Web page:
The majority of discussions with parent-teachers are often cheerful, fruitful and educational; however, they can go awkward at times without good results. To ensure such meetings are smooth, you have first of all to study and send the letter to the parents asking for their principal concerns before the conference. The answers of families later become guidelines for the planning of the meeting. The notes must be arranged in simple, such as areas of concern, urgent and objective categories. The teacher then has to look at students’ answers and ready the sample work of the student to be shown to the parents. The presentation should always commence with what the students do well, and one should say just what he or she understands well. In the case of new teachers, it is better to seek the help of the experienced tutors the type of questions parents like to ask (Wolfe, 2017).
1. The Practical Strategies for Communicating with Families
The school staff and the parents regularly engage in the communication regarding the student’s learning both at home and in the community. It is the responsibility of the schools when it comes to the establishment of the recurrent two-way communication with the families. The first practical strategy for family communication is the parent-teacher meetings which involve both the students and their parents. Teachers can also use the electronic grade booklets for the frequent monitoring of the children’s progress by the families. The school should send the class information sheet to the folks and also put them on the school website where parents can access them quickly (Framework for Building Partnerships Among Schools, Families, and Communities, n.d).
2. Why Communication is a dual Accountability
The policy-makers have the responsibility of ensuring that the development strategies in communication take into consideration the environment and the level at which communication takes place. A responsible communiqué scheme protects and preserves the cultural legacy and also offers the liberated exchange of information. The communicator and the listener both have to take their time and pay attention for the message passage to be successful. In the school setting, it is the responsibility of both the parents and the teachers to discuss the children’s learning process. They both have to work collaboratively in ensuring the children get the best possible education. Both the staff and the parents should look into the needs of the children and make the necessary adjustment where appropriate (NZCER, 2006).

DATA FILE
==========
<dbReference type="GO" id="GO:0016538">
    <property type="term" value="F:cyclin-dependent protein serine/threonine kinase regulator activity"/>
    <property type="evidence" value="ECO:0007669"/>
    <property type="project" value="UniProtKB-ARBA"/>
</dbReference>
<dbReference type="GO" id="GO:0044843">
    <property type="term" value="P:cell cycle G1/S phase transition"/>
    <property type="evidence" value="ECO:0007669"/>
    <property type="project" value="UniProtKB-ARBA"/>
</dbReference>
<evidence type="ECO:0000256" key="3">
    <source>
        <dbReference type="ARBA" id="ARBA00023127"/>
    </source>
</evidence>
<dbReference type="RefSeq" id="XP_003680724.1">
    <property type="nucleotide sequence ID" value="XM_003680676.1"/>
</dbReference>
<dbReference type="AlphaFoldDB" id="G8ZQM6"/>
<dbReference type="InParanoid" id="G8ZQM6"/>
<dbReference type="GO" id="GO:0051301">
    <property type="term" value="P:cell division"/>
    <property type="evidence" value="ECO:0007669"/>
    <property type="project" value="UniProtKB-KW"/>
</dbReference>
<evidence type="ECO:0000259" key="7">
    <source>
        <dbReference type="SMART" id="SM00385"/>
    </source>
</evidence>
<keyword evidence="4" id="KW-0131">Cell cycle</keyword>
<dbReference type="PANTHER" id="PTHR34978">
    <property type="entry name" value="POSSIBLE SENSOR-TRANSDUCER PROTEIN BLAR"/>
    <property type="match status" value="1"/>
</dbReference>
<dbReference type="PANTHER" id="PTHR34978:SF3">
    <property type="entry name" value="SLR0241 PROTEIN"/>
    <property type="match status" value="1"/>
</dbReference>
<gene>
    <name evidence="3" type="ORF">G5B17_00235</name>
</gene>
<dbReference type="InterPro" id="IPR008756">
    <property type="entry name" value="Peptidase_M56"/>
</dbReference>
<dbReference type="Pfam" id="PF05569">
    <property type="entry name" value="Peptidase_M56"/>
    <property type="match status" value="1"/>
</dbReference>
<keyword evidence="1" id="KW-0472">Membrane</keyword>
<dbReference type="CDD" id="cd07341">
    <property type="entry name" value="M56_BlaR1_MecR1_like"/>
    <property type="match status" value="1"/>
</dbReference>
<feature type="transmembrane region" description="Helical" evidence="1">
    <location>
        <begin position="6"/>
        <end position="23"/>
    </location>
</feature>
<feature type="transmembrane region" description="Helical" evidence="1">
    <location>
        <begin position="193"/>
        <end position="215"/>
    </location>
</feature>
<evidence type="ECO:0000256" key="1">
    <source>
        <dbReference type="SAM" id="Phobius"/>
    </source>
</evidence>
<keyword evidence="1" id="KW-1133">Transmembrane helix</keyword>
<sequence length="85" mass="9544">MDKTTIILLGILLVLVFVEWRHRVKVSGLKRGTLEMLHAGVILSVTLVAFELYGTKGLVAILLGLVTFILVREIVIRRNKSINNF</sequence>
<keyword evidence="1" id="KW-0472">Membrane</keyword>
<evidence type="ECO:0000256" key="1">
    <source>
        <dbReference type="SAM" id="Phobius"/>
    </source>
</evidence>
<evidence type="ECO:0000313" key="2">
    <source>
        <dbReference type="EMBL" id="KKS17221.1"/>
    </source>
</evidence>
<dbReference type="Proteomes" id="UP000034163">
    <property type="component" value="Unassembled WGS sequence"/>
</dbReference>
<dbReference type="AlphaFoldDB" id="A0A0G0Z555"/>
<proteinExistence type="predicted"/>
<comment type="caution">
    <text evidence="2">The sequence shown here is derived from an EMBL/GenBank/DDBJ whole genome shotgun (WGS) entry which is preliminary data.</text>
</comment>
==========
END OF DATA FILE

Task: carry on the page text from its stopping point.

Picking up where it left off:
3. The Family Survey and the Classroom Instruction
The schools can use the parent and family participation survey as a means for gauging the family engagement in the students learning and benefitting the classroom instructions. The study should empower the parents with vital information that offers support to the home learning of children so as make the classroom instruction easier. The investigation should create the communication channels between the school and home to discuss the progress status of the children. Additionally, the inspection should benefit the classroom instruction by setting high prospect for the students in the provision of quality tuition and meeting the learning needs of the individual students. Lastly, the survey should provide a tolerance school atmosphere to make the classroom instruction easier (Framework for Building Partnerships Among Schools, Families, and Communities, n.d).